“And when Jesus is teaching about a banquet, he is saying ‘don’t assume you are the most important person in the room who will automatically sit on the right hand of the host’ and he teaches humility to his disciples.
“Today, we talk about Jesus sitting on the right hand of the Father as a place of honour and that makes sense to an Arab”
He likes also to tell a story from the Gospel of Luke, of Zaccheus, a tax collector from Jericho who climbs a tree to watch Jesus arriving in the town. “Jesus says to him, I’m going to your house, come down.”
“Most western Christians read the shocking element as Jesus associating with a tax collector, a hated collaborator with the Roman emperor.” A friend of his, though, says Mr Thompson, read the same story with a group of Omani Muslims as part of an interfaith dialogue initiative.
“The Omani Muslim Arabs’ response was: ‘How rude. He invited himself to another man’s house without waiting to be invited.’ They said even the Sultan of Oman would not go into another man’s house unless he is invited first.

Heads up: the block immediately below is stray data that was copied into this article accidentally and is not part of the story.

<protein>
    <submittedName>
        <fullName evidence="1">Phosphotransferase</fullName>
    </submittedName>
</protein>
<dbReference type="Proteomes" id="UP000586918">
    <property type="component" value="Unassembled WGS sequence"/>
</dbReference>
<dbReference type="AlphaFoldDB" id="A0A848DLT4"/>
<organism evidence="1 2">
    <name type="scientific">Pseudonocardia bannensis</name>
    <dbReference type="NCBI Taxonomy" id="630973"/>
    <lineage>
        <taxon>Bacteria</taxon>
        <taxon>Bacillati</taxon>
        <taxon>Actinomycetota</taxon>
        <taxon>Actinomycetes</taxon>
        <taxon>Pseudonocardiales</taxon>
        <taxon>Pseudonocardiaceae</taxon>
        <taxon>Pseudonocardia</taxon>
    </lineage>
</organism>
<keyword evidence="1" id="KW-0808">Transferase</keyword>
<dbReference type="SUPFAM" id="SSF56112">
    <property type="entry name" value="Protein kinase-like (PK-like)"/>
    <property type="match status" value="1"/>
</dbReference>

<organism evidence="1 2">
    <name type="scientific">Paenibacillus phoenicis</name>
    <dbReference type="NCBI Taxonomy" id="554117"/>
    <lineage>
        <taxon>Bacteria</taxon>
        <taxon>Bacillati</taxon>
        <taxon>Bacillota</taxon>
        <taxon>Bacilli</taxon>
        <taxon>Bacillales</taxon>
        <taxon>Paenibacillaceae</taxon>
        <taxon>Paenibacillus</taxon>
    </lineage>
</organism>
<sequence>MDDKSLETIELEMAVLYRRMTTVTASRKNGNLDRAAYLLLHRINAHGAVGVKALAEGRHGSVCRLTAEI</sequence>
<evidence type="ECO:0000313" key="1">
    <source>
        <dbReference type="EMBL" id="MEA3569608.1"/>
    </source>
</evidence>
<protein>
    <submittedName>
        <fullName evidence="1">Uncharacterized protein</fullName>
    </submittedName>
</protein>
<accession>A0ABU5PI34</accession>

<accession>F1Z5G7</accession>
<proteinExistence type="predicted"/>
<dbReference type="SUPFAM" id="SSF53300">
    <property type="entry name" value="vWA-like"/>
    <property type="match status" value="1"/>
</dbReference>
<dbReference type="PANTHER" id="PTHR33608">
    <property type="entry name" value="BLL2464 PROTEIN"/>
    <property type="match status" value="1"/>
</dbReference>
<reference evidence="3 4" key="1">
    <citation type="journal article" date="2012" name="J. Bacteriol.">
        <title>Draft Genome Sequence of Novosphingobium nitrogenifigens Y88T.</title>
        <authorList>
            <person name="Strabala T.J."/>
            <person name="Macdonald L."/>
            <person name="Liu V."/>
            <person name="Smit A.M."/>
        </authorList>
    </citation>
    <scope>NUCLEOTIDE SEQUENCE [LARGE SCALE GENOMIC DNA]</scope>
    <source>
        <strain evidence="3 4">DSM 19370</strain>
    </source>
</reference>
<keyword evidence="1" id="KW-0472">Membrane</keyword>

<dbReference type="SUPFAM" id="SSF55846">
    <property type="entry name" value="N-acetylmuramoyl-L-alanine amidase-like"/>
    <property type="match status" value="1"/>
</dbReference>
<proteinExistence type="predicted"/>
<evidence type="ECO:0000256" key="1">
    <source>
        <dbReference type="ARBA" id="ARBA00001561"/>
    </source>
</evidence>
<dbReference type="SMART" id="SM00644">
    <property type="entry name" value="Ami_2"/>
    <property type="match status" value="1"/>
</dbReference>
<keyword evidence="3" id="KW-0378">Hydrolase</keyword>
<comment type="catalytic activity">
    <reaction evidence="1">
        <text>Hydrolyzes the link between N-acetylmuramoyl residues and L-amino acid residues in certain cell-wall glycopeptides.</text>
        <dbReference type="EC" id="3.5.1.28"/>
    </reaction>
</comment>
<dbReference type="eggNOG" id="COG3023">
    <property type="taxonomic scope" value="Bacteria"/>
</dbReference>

“The only person who has that prerogative would be God himself, they added. And then they stopped when they realised the import of what they were saying. It was a cultural insight I would never have seen.”
This lack of insight from both faiths is something that concerns Mr Thompson. “I wrote this book because I was increasing concerned with the growing gap between Christianity and Islam; the acts of terrorism and the Islamophobic response in the West.